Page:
To show the special wine lovers in your life that you truly care, here are some rock star wines that will truly impress. At the same time, if they don’t already have one, don’t forget to grab them a Coravin (Coravin.com) so they can enjoy their wine at their own leisure without having to commit to the entire bottle.

Krug Grand Cuvée
Hands down my favorite Champagne and bottling (don’t get me wrong I won’t turn away vintage Krug or Clos du Mesnil) that will never disappoint year in and year out. If you are a Champagne lover, Krug is the answer. ($199)

Emmerich Knoll, Vinothekfullung Gruner Veltliner Smaragd (Wachau, Austria)
Although Gruner Veltliner isn’t a staple in most people’s collections, this is one of the quintessential examples of why it should be—rich, complex with amazing minerality and stark acidity. This wine has the ability to age, but at the same time drinks stellar in the short term as well. Plenty of great vintages still to be had in the market like 2000, 2004, and 2009 if your wine lover prefers wine with age. Vinothekfullung is its library release, but is more designated for the best parcels within the given vintage. Enjoy and you can thank me later! ($75)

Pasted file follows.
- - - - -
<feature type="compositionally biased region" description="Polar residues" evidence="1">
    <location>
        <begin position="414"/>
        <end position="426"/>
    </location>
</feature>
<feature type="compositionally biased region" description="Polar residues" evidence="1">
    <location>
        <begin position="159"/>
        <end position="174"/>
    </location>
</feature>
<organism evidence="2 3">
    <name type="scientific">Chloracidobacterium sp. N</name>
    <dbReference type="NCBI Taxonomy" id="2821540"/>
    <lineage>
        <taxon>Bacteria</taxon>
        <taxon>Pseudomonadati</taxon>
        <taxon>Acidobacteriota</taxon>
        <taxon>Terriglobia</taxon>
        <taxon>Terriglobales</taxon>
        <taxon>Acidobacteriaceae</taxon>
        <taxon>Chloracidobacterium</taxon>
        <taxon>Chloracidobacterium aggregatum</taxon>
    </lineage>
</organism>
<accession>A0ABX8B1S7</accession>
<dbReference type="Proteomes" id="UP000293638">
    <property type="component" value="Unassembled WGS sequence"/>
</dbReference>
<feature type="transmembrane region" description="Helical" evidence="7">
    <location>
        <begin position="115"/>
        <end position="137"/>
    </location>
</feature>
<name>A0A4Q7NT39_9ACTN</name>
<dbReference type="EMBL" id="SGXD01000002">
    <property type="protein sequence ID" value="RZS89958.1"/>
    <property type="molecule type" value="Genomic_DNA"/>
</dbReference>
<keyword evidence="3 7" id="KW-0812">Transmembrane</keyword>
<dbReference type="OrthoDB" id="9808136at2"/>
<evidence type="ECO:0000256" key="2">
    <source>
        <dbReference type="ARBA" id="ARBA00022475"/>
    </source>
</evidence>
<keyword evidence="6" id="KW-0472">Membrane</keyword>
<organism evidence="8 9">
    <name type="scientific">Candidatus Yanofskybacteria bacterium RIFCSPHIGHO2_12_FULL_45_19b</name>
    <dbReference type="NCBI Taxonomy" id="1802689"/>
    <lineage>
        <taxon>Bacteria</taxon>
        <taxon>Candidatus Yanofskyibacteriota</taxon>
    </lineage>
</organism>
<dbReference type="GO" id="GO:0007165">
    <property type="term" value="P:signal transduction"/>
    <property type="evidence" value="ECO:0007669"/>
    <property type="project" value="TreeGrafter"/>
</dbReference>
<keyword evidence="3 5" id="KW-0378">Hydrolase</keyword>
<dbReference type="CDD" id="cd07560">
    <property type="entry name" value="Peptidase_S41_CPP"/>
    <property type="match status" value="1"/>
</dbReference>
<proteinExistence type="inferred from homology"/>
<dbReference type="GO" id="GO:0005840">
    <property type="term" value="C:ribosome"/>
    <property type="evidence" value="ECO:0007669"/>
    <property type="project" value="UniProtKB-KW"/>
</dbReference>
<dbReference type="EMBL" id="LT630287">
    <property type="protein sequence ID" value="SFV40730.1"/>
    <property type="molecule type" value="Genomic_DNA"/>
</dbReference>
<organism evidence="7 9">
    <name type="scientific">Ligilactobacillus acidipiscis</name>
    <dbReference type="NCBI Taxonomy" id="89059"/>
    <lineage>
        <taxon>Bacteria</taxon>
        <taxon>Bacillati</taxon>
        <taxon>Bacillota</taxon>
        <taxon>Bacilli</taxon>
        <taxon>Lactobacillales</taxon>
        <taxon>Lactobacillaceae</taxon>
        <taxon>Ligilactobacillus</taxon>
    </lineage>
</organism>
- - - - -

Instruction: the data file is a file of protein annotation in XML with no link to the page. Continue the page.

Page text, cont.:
Sadie Family, Palladius White Blend 2011 (Swartland, South Africa)
This is a cerebral white blend from one of the most talented winemakers in the world (not just South Africa) located in the Swartland. A small production blend of chenin blanc, grenache blanc, chardonnay, and a few other varieties, Sadie has created a rich, textured multilayered wine that will make your wine lover go “hmmm” and then take another sip and another. ($85)

Domaine Roulot, Les Luchets Meursault 2011 (Burgundy, France)
Jean-Marc Roulot is a name to know in Meursault, crafting the benchmark examples of wines from his domaine’s holdings in the area. Les Luchets is not one of the Premier Cru sites, but can easily hold its own against its brethren and is easier to find since it does not have the name recognition of the others. A must for white Burgundy enthusiasts. ($165)


Marquis d’Angerville, Clos du Ducs Volnay Premier Cru 2011 (Burgundy, France)